The Iran deal’s opponents couldn’t pick apart the nuclear pact before it was implemented, but just weeks later, lawmakers are regrouping to come after Tehran in every other way they can.
In this week alone, lawmakers will gather for at least five separate committee meetings specifically dedicated to reviewing Iran’s actions ranging from its compliance with the nuclear pact to its dedication to locating and freeing still-missing former FBI agent Robert Levinson, who disappeared in Iran in 2007. Top U.S. intelligence officials were grilled Tuesday in two additional hearings for their take on the threat posed by Iran.
And later this month, senators are expected to roll out a series of bills to bring the greater weight of more non-nuclear sanctions down on Tehran, seeking to punish Iran for everything from recent ballistic missile tests to pervasive human rights abuses.
Director of National Intelligence James Clapper addressed Iran at a hearing Tuesday on global security threats, warning that there are “many other things” Iran could do “in a nuclear context that serves to enhance their technology and their expertise,” especially in the area of research and development.
However, he also said he was “confident” that U.S. intelligence would be able to detect any serious violation or deviation from the nuclear accord.
In September, the Senate rejected an attempt to derail the nuclear pact on a largely party-line vote, while the House passed a measure to stall the deal, also carried by Republican votes. But since then, demands for oversight of the agreement and pushback against the deal have been more bipartisan, with some Democrats who voted against the deal signing on to efforts to ensure Iran stays in line.
“I don’t think it’s helpful to keep having bills that try to abrogate or get rid of what’s already been negotiated. But what we do need to focus on now is holding Iran’s feet to the fire,” said Rep. Eliot Engel (D-N.Y.), the ranking member on the House Foreign Affairs Committee, which this week is grilling the Treasury Department’s top sanctions official and its lead Iran negotiator about the nuclear pact.
A House Foreign Relations subcommittee will also mark up a bill calling on Iran to live up to its promises to shed light on Levinson’s disappearance. Iran has denied having Levinson in custody, but officials in Tehran are suspected of knowing more about his case than they are letting on.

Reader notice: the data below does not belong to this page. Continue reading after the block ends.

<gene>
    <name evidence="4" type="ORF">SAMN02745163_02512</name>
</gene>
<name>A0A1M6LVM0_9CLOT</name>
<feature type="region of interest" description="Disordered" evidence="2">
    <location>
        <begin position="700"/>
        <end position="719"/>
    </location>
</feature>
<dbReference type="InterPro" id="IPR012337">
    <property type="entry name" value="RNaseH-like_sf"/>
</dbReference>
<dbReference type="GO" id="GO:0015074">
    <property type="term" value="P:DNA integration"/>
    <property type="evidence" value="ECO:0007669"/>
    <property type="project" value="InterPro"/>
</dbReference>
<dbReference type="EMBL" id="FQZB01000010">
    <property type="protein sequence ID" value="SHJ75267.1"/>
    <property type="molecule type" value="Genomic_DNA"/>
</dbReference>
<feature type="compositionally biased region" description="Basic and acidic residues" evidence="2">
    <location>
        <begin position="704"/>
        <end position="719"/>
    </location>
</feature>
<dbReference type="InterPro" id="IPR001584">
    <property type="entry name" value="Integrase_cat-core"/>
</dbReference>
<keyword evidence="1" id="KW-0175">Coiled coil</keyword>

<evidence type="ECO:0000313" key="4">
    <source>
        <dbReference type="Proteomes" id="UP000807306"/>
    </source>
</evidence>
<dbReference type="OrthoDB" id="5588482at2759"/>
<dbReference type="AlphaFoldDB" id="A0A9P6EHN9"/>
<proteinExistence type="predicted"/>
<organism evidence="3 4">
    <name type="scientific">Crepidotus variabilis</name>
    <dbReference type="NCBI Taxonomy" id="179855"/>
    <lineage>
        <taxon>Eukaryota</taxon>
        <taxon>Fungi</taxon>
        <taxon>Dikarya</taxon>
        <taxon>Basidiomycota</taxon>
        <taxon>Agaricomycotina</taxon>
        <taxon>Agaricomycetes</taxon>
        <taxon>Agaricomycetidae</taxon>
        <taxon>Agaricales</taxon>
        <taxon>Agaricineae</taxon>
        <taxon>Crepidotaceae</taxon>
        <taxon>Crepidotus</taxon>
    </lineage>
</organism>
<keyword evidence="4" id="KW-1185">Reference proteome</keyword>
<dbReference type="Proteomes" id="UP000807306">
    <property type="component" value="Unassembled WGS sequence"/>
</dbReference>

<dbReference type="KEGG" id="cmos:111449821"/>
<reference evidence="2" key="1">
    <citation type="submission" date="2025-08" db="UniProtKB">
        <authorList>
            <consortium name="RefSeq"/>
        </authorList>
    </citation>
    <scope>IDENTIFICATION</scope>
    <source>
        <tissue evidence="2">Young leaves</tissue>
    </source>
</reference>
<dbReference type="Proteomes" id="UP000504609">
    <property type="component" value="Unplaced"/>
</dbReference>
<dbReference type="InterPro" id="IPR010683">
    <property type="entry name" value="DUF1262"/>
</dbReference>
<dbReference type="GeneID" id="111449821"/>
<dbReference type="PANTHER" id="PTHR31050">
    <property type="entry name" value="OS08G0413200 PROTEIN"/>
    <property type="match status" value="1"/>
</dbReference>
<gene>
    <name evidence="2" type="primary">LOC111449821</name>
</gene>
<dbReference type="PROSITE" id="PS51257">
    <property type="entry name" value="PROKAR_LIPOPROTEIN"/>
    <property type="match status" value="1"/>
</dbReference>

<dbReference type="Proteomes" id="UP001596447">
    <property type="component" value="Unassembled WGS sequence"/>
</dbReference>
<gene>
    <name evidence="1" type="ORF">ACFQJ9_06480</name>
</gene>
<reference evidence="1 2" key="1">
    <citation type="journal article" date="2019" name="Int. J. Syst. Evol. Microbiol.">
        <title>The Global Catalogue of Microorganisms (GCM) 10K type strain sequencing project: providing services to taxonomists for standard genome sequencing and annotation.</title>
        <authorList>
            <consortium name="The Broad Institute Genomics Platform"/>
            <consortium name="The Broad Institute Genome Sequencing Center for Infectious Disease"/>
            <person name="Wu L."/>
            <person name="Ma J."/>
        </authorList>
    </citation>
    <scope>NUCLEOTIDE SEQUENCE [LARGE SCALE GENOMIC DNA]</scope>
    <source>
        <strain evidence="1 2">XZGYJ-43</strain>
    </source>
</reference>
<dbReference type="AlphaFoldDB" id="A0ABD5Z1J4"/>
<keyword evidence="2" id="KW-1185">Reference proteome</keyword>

The Senate Foreign Relations Committee will consider a similar Levinson-related measure this week as well.
The resumed assault on Iran comes as the Islamic Republic heads toward parliamentary elections for the 290-seat Majlis — one of the few directly elected governing bodies in the country. Many Republicans have argued that the Iran deal will only embolden Iranian hard-liners to take actions such as demanding “ransom” for American prisoners and spending more on terrorism.
Some experts have predicted that the Feb. 26 elections will serve as an early barometer of how Iranian sentiment is swaying in the wake of the Iran deal, whether toward moderates or more hard-line conservatives. Iran’s Guardian Council has already blocked several reform-minded candidates from participating.
Lawmakers, even those who supported the deal, have long been worried that Iran would take whatever opportunity it could to cheat at the margins of the nuclear deal. They insist that the United States has to be extra vigilant about enforcing non-nuclear sanctions to prevent Iran from attempting more egregious violations that might impact the nuclear deal.
Even Democrats complain that the administration did not move fast or hard enough to slap sanctions on Iran in the wake of two reported ballistic missile tests in apparent violation of U.N. Security Council resolutions.
But Congress has yet to take up any new sanctions legislation, despite apparent unity around the idea of at least reauthorizing the Iran Sanctions Act, the law that lays out a regime of nuclear, missile and terrorism sanctions on Iran’s trade, energy, defense and banking sectors.
Though the Obama administration has waived certain provisions of that law in light of the now-implemented nuclear deal, many lawmakers believe it is necessary to keep the measure alive in case the United States has to avail itself of the deal’s “snapback” option should Iran break its obligations under the deal.